Musings from me
I had the pleasure of speaking at my local View club last week. They kindly gave me this beautiful pen as a thank you gift. I met around 60 lovely ladies who work tirelessly for their community. It was a lovely way to spend the morning, luckily my heart decided to wait untill that night before doing an unusual beat (even for me) and I ended up in hospital for the night. Trying new medication to keep the rhythm of my heart beat in a more regular beat not this punk rocking beat that it wanted to do. The joys of being a thalidomide baby is that there aren’t many places where the Doctors can draw blood from me, all the veins that they used to use in my feet now all collapse as soon as the needle goes in. The only place left is the femeral artery which is in my groin, not the nicest place to have blood drawn from but it is the only place that works well. There is also the concern that it will be hard to get an IV drip into me in an emergency or for future operations that I need to have done. These are the joys of Thalidomide that no one thinks about yet they are life saving regular testing that doctors carry out everyday on people with out the trials of having to do it on thalidomide survivors who are missing their limbs through 1 little pill.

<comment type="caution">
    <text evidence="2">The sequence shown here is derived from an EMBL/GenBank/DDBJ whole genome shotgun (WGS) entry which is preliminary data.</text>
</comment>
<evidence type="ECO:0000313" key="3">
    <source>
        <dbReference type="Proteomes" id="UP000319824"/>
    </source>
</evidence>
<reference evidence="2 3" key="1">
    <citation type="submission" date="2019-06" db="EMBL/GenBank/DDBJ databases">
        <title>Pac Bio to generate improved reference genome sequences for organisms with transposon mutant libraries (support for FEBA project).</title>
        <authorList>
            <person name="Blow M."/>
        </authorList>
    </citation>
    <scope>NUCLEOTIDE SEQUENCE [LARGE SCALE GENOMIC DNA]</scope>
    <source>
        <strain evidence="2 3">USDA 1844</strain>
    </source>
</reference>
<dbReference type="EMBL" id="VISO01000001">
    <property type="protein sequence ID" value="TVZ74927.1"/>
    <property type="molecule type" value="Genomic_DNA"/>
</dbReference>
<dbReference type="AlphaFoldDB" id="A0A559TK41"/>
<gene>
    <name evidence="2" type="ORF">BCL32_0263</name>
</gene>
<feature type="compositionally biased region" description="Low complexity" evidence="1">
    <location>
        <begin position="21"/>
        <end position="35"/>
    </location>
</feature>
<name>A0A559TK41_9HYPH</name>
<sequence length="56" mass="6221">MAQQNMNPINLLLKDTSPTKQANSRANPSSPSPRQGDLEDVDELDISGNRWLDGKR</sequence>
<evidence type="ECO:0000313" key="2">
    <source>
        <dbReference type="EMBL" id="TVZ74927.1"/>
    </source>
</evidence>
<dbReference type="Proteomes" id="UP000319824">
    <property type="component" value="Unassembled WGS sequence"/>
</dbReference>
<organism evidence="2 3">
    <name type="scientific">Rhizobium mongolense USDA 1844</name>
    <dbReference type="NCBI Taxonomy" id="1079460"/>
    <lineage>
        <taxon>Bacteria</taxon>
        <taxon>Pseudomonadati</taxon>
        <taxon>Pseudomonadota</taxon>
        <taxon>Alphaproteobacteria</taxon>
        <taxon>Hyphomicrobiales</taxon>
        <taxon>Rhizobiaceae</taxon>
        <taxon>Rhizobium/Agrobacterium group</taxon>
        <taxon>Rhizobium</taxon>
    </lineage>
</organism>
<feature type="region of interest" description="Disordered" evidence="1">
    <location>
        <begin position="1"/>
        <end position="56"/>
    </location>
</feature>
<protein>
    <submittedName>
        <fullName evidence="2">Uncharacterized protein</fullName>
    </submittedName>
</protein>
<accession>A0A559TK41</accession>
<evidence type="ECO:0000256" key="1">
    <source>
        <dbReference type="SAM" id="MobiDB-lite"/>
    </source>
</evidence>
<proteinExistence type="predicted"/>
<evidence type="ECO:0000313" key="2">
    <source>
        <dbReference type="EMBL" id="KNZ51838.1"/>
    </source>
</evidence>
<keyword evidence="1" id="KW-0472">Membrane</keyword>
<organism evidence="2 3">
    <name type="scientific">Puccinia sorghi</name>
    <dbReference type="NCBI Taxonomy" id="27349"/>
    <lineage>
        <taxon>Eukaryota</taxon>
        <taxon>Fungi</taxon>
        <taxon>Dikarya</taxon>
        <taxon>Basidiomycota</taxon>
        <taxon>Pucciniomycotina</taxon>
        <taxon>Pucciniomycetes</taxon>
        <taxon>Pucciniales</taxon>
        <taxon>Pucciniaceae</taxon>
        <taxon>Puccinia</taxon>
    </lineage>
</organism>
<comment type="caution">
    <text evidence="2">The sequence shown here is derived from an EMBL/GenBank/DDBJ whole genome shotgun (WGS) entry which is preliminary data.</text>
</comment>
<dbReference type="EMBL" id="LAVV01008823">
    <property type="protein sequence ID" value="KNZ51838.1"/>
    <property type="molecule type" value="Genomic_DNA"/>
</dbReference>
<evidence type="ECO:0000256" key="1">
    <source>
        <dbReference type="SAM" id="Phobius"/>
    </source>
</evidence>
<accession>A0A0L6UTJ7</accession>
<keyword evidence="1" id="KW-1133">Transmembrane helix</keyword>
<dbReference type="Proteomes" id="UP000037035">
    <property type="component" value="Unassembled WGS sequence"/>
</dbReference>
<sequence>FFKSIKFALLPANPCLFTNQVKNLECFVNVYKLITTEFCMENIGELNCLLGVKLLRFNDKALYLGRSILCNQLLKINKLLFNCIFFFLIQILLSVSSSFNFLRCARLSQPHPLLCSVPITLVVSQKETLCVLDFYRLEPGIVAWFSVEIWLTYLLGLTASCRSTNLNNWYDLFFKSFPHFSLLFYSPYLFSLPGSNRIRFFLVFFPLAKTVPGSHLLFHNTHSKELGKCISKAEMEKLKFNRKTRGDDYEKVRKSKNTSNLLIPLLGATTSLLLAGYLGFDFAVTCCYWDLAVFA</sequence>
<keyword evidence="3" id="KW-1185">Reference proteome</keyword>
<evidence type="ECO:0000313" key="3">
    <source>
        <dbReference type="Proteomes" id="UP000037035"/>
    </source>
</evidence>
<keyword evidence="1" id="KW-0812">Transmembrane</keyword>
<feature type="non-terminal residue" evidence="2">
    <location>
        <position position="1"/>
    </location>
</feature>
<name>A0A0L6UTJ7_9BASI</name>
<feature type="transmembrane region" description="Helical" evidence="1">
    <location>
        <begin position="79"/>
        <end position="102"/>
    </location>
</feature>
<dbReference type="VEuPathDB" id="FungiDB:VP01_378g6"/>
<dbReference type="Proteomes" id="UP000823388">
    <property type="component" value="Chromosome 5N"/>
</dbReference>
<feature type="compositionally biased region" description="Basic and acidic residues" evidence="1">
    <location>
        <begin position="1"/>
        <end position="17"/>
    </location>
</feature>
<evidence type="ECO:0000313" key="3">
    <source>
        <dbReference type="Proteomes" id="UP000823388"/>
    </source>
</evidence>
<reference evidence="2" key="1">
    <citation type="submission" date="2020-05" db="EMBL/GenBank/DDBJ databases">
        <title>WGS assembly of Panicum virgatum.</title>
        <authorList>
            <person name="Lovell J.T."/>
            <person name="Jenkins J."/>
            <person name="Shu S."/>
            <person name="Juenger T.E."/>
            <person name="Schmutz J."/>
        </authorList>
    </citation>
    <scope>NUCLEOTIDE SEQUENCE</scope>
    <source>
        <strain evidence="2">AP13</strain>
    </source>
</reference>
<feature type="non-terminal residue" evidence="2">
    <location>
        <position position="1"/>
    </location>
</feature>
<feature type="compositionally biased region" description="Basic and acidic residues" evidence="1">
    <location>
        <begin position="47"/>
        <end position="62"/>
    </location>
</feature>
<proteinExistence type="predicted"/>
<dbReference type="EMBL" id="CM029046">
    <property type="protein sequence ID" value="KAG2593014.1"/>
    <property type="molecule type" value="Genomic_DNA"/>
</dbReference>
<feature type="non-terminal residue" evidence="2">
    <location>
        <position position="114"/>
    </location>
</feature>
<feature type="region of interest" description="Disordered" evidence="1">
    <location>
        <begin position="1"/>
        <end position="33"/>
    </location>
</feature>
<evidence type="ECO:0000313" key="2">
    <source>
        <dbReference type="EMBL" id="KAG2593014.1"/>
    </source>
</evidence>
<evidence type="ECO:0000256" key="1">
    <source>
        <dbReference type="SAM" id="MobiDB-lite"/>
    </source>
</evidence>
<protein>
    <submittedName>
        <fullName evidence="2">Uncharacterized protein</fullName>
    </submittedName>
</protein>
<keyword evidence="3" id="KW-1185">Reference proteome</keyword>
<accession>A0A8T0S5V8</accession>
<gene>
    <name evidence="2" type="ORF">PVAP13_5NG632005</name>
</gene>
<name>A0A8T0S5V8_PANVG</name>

My Road Trip to Far North Queensland 2017
20 days – 5500 km’s – 12 schools – 2129 students
What better way to spend a few weeks in the middle of winter than to take a road trip to the Cairns Region.
The 12 schools covered a broad spectrum, private and state, both primary and secondary, from country schools of 29 students to city schools with a campus of 1800 plus students. Schools participation varied from whole school to target groups from one presentation to multiple presentations over the whole day.
I now have a new name “Miss Trish”, the students were not only polite and respectful, they were engaging and eager to hear my stories and share theirs with me. The addition of short video clips to my A/V presentation was extremely well received and generated a lot of discussion. The fidget spinner clip was just as entertaining for the senior schools as it was for the junior students, I will have to work on more tricks with the spinner for next year.